Park Theatre, London – until 2 December 2017
Humour is a funny old thing. What seems hilarious to one can leave another entirely stony-faced. With Kathy Burke’s imprimatur attached as director, my expectations were high for Sam Bain’s The Retreat although everything else about the writer was unknown to me.
I like to let a new play spring on me with all its freshness although I had noted Bain was a multi-award winning tv comedy writer for shows like Peep Show, Fresh Meat, Babylon and the film, Four Lions written with the master comic anarchist, Chris Morris.
The Retreat, Bain’s first stage play, is however a strange hybrid. To these eyes, it seemed a comedy trying also to say something interesting about modern day lifestyles in terms of happiness, fulfilment and spiritual nourishment versus materialism.
© Craig Sugden, foreground, Samuel Anderson’s Luke in the doldrums, background Adam Deacon’s Tony bursting the illusion and Yasmine Akram as Tara caught on the horns of some truths…
Lurking at the back there, too, are some nice digs at the hypocrisy of those who search for peace and contentment through alternative avenues and belief systems whilst all the time, the elephant in the room is money, mammon. You can’t escape it.
But such enquiries as there are devolved into the character of young Luke, a City high-flyer who’s dropped out and decided on a Buddhist way to contentment at a retreat in the Scottish Highlands, is heavily overlaid by one relentless tv type gag after another.
The unfortunate receptacle of this humour is mostly carried by Luke’s older brother, Tony – the under-achieving `bad boy’ apparently to Luke’s over-indulged `golden boy’ status in the family.
Tony is everything Luke is not – motor-mouthed, crotch-obsessed with a particularly splenetic street turn of phrase. In other words your typical beer-crisps-and-a-shag type (and Deliveroo delivery rider) with more than a passing taste for the recreational drug de nos jours, coke.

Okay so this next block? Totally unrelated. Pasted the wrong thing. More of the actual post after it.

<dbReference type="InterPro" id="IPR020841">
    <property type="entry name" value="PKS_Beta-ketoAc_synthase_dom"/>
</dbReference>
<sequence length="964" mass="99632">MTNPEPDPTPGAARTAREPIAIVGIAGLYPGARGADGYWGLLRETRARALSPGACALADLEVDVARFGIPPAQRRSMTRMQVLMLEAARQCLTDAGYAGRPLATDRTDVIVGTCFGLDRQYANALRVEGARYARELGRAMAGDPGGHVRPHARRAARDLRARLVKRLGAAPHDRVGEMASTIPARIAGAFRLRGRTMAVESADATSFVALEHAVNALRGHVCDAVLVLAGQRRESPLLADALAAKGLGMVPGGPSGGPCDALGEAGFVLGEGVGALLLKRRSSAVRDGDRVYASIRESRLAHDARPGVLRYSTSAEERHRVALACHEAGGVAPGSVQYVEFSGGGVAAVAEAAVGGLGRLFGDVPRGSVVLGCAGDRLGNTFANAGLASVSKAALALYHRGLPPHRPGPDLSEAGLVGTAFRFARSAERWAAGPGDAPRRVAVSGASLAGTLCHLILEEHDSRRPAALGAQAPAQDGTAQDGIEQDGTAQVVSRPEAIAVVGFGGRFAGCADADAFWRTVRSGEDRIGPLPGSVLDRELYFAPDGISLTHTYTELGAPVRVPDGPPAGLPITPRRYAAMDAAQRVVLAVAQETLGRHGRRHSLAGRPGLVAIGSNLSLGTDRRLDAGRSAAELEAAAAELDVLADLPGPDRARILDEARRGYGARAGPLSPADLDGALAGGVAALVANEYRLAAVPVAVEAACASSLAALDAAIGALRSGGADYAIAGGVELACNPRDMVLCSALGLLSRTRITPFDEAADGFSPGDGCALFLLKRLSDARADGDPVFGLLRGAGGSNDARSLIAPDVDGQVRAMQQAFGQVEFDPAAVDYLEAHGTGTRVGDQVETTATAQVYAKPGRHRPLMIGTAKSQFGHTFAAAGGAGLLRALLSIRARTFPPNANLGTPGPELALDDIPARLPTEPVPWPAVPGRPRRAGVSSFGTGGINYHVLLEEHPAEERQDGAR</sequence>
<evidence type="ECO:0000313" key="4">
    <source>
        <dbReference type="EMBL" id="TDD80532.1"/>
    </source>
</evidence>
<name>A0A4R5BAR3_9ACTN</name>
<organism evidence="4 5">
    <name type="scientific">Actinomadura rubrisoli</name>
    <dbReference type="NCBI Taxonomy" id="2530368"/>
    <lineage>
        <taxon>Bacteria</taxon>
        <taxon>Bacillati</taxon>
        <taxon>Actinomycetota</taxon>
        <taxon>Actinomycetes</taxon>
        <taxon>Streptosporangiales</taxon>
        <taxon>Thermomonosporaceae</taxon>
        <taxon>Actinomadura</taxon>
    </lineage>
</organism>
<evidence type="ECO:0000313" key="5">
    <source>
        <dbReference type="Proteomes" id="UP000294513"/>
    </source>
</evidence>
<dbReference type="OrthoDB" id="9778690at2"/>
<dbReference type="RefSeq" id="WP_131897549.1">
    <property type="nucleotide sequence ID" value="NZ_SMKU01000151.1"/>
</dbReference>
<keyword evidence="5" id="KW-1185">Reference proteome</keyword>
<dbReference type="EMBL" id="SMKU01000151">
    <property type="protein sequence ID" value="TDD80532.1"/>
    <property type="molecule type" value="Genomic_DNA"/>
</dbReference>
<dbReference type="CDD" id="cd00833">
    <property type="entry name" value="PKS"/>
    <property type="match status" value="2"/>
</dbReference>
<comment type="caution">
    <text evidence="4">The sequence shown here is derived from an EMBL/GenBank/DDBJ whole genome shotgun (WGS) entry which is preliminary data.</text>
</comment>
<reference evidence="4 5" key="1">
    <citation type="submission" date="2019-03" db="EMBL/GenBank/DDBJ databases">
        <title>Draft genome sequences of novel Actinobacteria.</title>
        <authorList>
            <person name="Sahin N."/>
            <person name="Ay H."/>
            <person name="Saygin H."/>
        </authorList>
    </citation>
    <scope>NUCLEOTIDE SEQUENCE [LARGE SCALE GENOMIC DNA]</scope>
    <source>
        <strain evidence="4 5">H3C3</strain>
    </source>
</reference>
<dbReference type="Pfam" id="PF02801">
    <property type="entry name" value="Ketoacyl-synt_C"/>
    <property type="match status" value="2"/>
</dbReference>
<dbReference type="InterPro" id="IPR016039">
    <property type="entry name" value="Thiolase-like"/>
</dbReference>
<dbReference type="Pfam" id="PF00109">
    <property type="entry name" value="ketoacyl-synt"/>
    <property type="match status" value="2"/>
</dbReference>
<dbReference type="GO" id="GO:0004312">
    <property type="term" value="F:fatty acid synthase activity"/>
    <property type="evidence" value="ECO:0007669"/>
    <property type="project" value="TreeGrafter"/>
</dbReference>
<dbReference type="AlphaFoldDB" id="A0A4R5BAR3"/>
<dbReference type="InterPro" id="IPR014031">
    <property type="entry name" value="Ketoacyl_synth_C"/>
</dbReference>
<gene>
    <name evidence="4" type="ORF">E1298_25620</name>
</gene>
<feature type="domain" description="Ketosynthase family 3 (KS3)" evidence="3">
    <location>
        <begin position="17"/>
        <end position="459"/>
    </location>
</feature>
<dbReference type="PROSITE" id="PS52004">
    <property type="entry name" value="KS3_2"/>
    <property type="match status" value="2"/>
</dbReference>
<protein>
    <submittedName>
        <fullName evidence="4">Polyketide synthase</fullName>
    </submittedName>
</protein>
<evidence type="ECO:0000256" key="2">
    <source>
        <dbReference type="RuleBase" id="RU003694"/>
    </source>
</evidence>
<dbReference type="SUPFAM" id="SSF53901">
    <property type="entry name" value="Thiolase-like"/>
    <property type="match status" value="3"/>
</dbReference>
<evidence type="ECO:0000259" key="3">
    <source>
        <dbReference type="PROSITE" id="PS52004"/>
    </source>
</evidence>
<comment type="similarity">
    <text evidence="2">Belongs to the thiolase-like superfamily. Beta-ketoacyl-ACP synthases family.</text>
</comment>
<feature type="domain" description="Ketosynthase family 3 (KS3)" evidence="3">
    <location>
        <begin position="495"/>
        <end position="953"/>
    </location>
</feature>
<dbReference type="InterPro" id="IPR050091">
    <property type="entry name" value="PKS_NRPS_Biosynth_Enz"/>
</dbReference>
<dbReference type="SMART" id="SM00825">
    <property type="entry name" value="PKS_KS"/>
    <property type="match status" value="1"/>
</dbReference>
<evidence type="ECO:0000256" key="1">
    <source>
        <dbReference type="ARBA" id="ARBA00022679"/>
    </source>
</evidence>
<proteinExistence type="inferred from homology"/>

That taste has landed him in all sorts of trouble which is why he happens to be dropping in on Luke.
© Craig Sugden, foreground: Samuel Anderson as Luke, background left, Adam Deacon as Tony and right Yasmine Akram as Tara trying to build a path to enlightenment with a little help from Luke’s past earnings…
There are two streams of banter going on here – the relentless gag-a-minute of Tony and Luke and enter Tara, another soul on the journey to bliss-out which is where the financial cross-currents and tensions really begin to surface.
Bain has clearly done enough research to know his mantras from his visualisations and there’s a certain amount of care taken in Burke’s production to give due credence to Buddhism, its rituals and its worth.
Bain also takes care to balance the materialism of Tony shrewdly against Luke’s fluctuating infatuations. The debate is equally shared and absorbing enough if you can catch it all – which from certain parts of the small Park studio space, is not always possible.
© Adam Deacon, as Tony, the sceptical older brother, making up his own mantra…
But – and I suppose it’s an essential to comedy/satire – we’re also knee deep in stereotypes, with Adam Deacon’s Tony, a monster example of what passes for humour today – being the particular sufferer. You have to feel for him creating such an unsympathetic character.
Samuel Anderson, on the other hand, has the easier job and makes Luke appealing if hypocritical while Yasmine Akram brings just enough irony to her opportunistic searcher after universal enlightenment.
I have to report, though, that although it failed to stir much laughter from this spectator, most of the audience seemed to be having a rare old time with Tony’s sometimes shockingly crude but typical attitudes to Luke’s attempt to find an alternative lifestyle choice.
Predictable. But if you like the jokes, you’ll love this.